f302734ca22e243d46a39cd72ba64668Sometimes circumstances shift and we find ourselves being pulled into a mystery we would have never willingly chosen. But what if mystery knocked on your door politely and invitingly said “come on, let’s go”— would you say, yes . . . knowing that God would be your compass? “For we walk by faith, not by sight” (2 Corinthians 5:7).

What if you read this verse not as a fallback position, but as a wonderful invitation to take an unencumbered stroll? What if you buckled up your hiking boots, threw open your front door and stepped out? What if your only thought was — “I wonder where mystery is hiding today?” When we entreat the mystery, we plumb the depths of what it really means to place our trust in God . . . and then he makes it worthwhile.


The mystery of God, and of the life he has given us, isn’t a puzzle to be solved
— it is a song to be sung and a dance made for delighting in God’s presence

Being Humble (7 of 7)

Standing in the church foyer before the service, I’m chatting it up with a friend when he asks me this non-sequitur question “So will you be attending that course, the church is offering this semester, on being humble?” I don’t reply with my first reaction, which is to tell him that I’ve been involved in a lifelong field-study of my own on this topic – and it’s been kicking my ass. Instead, I reply “No thank you, because here’s what my relationship with being humbled looks like – when I spot it on the street, I begin to run the other way until it inevitably chases me down, tackling me to the ground, pushing my face into the dirt . . . and frankly, I don’t like the taste of dirt.” to which after an awkward pause, he just looks at me with a blank stare and changes the subject again . . . I get that a lot.

In the legend of King Arthur, the quest for the Holy Grail is not meant to be understood as an external quest of archeological exploration for an artifact of antiquity, it is better understood as an interior quest – for the cup of Christ will only reveal itself to one of pure intent, one who is willing to sojourn the topography of their own doubt and fear . . . to be as the vessel itself, surrendered to its master’s will. I see desiring humility in the very same way. So for me, bullet point presentations somehow seems to miss the point – it just strikes me as antithetical to the very nature of humility. Like a bluesman telling you how happy he is to be singin’ the blues – attempting to be good at being humble is simply oxymoronic.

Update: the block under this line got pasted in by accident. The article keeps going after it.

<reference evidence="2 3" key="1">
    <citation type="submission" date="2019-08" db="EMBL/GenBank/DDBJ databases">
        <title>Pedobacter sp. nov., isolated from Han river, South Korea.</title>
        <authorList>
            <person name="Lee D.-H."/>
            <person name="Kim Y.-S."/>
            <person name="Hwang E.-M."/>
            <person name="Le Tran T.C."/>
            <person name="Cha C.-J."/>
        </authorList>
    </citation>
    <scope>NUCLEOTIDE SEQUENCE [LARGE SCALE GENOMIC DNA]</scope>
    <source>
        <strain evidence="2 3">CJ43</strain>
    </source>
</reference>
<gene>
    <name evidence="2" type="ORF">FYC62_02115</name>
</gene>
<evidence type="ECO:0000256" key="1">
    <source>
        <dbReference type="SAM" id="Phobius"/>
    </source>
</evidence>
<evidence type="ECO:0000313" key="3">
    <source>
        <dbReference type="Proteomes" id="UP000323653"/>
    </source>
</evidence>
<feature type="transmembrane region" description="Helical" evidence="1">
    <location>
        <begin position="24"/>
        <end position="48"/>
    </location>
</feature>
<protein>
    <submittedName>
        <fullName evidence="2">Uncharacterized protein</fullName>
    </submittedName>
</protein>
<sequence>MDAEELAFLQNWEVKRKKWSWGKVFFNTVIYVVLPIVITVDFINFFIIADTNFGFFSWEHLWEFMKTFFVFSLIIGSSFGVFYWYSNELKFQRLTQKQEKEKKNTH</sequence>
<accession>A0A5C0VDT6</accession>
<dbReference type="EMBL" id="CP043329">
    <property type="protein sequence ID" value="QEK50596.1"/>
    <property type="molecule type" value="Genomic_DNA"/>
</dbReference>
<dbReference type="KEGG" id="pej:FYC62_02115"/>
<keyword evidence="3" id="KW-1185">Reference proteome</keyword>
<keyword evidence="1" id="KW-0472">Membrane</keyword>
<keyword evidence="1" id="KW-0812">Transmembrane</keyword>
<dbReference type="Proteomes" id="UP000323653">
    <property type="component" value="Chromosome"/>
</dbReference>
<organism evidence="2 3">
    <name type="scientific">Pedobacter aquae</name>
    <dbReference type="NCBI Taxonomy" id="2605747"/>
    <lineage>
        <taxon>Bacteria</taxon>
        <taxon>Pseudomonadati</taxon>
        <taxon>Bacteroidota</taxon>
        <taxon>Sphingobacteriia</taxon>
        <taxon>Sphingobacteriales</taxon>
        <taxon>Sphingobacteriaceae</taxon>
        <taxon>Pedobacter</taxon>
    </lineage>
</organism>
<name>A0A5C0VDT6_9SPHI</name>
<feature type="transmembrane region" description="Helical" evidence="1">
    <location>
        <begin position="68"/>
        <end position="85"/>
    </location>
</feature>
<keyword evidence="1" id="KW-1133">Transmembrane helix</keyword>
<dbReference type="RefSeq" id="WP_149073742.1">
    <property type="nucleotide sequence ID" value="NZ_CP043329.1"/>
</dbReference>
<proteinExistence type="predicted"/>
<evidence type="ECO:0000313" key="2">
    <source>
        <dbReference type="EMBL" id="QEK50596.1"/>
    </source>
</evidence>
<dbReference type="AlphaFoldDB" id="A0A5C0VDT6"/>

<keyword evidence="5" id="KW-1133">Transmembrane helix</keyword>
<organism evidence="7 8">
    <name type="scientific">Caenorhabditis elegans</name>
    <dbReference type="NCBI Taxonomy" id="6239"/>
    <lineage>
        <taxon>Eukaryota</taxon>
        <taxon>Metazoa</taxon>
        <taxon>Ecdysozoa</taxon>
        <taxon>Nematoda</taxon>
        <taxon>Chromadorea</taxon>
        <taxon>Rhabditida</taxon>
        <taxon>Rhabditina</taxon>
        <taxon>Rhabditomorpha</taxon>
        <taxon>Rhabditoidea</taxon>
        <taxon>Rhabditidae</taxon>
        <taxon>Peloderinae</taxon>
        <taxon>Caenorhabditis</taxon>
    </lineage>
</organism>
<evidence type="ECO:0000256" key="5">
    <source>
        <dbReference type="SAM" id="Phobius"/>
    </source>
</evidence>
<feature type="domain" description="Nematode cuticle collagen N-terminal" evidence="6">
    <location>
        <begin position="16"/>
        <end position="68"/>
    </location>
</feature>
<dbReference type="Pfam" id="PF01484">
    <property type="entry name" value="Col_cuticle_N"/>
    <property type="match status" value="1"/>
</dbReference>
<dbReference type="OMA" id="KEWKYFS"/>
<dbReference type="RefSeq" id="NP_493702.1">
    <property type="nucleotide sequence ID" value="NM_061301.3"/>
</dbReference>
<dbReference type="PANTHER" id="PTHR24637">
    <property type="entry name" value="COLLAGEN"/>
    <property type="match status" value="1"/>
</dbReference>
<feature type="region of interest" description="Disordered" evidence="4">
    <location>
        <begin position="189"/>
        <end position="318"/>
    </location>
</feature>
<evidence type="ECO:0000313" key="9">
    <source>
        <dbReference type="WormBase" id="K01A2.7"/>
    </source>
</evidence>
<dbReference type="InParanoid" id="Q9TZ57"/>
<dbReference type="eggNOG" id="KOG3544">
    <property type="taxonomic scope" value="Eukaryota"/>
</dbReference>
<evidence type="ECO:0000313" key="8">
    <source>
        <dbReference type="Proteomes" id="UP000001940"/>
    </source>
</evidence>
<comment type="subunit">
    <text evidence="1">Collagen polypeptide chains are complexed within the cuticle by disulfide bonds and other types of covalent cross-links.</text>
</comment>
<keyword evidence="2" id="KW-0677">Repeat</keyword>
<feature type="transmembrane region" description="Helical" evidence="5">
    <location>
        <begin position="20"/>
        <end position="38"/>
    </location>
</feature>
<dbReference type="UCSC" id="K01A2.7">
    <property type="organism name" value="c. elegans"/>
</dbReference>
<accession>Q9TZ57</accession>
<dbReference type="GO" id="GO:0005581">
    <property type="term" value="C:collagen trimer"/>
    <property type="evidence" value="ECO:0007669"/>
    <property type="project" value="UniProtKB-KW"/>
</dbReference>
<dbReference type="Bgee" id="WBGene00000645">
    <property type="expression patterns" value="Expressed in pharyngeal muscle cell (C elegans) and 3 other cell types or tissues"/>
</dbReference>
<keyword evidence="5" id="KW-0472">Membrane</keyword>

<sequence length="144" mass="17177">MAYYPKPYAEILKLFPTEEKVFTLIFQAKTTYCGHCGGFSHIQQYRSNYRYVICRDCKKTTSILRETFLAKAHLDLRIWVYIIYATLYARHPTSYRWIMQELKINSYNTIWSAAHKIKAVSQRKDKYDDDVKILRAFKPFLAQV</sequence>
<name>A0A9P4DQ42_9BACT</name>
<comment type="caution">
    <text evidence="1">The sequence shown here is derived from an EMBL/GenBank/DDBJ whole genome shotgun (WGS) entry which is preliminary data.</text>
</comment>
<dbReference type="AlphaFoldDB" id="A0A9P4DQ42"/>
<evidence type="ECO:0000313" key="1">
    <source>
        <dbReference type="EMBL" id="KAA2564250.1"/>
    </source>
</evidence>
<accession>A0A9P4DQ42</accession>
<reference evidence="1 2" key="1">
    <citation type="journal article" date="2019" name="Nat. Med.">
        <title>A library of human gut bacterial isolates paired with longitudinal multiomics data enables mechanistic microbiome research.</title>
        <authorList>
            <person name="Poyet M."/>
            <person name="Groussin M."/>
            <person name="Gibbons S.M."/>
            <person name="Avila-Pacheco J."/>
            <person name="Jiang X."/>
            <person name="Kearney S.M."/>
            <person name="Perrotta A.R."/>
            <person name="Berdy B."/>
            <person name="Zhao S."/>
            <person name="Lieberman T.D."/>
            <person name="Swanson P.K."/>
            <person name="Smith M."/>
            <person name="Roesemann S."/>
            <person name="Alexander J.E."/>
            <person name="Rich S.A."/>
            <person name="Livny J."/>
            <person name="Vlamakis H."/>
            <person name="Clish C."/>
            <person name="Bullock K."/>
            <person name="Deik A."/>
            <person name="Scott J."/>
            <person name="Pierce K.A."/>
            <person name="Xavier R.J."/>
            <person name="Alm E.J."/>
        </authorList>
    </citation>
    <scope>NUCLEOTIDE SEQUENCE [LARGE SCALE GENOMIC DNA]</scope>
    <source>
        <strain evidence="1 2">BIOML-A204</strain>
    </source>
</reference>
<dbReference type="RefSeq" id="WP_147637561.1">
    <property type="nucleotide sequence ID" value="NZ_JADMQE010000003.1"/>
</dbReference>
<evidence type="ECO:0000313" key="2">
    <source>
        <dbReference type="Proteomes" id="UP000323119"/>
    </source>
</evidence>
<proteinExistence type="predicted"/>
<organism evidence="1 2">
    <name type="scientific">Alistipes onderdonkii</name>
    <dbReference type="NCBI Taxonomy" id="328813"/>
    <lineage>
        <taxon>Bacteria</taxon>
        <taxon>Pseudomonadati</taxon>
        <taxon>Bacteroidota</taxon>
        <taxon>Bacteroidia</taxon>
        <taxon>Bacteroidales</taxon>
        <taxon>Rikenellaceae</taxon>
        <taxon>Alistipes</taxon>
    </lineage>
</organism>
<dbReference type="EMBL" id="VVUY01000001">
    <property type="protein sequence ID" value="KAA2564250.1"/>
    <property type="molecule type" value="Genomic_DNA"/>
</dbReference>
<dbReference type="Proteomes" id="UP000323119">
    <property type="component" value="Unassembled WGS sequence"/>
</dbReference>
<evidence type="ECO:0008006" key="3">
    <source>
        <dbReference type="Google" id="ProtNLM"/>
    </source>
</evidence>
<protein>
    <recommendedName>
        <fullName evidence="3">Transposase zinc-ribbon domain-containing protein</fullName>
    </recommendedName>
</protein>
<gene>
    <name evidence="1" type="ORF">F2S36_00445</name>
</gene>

man-reaching-for-the-lightTrying to be humble is like a dog chasing its tail – the moment it sinks its teeth in, it regrets the choice. Whatever piety you imagine you might attain in such a quest will be the very first thing crushed under the heel of humility, because there are no half measures with true humility — invariably the humble path will lead you to a life of sacrifice . . . and a life of sacrifice will demand everything of you. Even Jesus wanted to avoid drinking from that cup.

So when the road your life is on becomes a humbled path, you will hold tightly to your breast the things most precious to you, only to have them wrenched from your arms and consumed in holy fire. Then like Job, you will sit in ash and disillusionment, while your family and friends gather around you to discuss exactly how you could have avoided this calamity. So are you still interested in trying to be humble?

We do not follow Christ by trying to be humble; we are made humble in following Christ. For it is in Jesus the admonition of Micah 6:8 is fully met “. . . to do what is just, and to love mercy, and to walk humbly with your God”– A humble life in an unjust world, doing what is right while loving mercy. If we could be humble apart from Christ, we would most likely take credit for it – how messed up is that? Paul sums it up best in Philippians 3:10 “that I may know him and the power of his resurrection, and may share his sufferings, becoming like him in his death” So the way of Christ is the humble path, and it’s a lifelong course worth taking, but only because it allows you to more completely identify with Christ . . . and yes, it will kick your ass.


I am nothing
But the angels sometimes whisper in my ear
Yeah, they tell me things and then they disappear
Though I am nothing
Sometimes I like to make believe I hear